Letter to George Churchman and Jacob Lindley

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Title: Letter to George Churchman and Jacob Lindley
Author: Adams, John Quincy, 1767-1848
Description: Letter dated January 24, 1801, from John Adams to George Churchman and Jacob Lindley, two abolitionists who had sent Adams an antislavery pamphlet by a Quaker reformer, Warner Mifflin. In the letter, President Adams expresses his views on slavery, the dangers posed by abolitionists (who at the time were mostly Quakers and unpopular religious radicals), and emancipation. In his letter, Adams mistakenly concludes that slavery was an institution in decline, writing that "I have always employed freemen both as Domesticks and Labourers, and never in my Life did I own a Slave." The 1790 census counted almost 700,000 slaves. According to the census of 1800, the year before Adams wrote this letter, that number had grown to almost 900,000. Adams also writes that "The Abolition of Slavery must be gradual and accomplished with much caution and Circumspection..." Adams argues (optimistically) that "other Evils in our Country... are growing (whereas the practice of slavery is fast diminishing) and threaten to bring punishment on our Land, more immediately than the oppression of the blacks."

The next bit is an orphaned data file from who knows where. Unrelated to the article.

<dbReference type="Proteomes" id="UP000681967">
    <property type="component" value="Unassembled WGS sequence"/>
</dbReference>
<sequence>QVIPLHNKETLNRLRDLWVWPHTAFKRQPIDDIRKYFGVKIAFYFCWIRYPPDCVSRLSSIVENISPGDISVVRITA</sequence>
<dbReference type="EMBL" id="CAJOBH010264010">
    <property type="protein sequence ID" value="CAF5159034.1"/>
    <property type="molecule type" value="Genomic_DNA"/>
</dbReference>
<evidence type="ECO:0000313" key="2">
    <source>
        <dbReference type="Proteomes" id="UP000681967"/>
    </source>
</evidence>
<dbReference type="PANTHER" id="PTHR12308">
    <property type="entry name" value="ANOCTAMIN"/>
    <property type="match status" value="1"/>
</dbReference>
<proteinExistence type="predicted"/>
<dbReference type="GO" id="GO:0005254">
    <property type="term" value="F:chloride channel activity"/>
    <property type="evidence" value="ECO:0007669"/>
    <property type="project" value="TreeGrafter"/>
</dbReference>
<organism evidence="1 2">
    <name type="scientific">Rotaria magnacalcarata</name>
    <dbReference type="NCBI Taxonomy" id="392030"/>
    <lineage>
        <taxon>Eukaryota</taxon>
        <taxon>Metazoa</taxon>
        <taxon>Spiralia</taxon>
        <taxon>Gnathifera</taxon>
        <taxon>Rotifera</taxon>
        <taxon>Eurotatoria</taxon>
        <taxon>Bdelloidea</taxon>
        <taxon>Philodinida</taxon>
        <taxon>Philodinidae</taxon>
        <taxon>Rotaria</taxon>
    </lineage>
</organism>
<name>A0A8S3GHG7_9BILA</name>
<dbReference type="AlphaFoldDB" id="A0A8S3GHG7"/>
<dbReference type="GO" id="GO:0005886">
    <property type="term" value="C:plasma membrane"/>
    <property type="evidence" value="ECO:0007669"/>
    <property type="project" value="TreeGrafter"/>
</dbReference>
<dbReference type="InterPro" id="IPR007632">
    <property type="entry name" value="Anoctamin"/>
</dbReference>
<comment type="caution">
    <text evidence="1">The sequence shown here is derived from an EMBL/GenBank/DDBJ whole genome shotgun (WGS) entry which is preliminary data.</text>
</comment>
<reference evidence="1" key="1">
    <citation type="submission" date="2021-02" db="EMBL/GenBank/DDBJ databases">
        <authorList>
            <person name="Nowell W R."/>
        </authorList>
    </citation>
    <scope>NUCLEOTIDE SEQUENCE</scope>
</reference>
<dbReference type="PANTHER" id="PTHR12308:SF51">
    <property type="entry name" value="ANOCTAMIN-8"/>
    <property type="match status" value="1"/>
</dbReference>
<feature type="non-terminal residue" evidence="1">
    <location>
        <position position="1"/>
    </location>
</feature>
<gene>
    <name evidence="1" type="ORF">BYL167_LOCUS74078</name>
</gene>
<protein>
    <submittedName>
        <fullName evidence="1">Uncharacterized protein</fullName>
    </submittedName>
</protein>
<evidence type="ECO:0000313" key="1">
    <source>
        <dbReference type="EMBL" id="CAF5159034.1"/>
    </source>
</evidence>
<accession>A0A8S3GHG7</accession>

Permanent Link: http://hdl.handle.net/2374.OX/62407
Date: January 24, 1801

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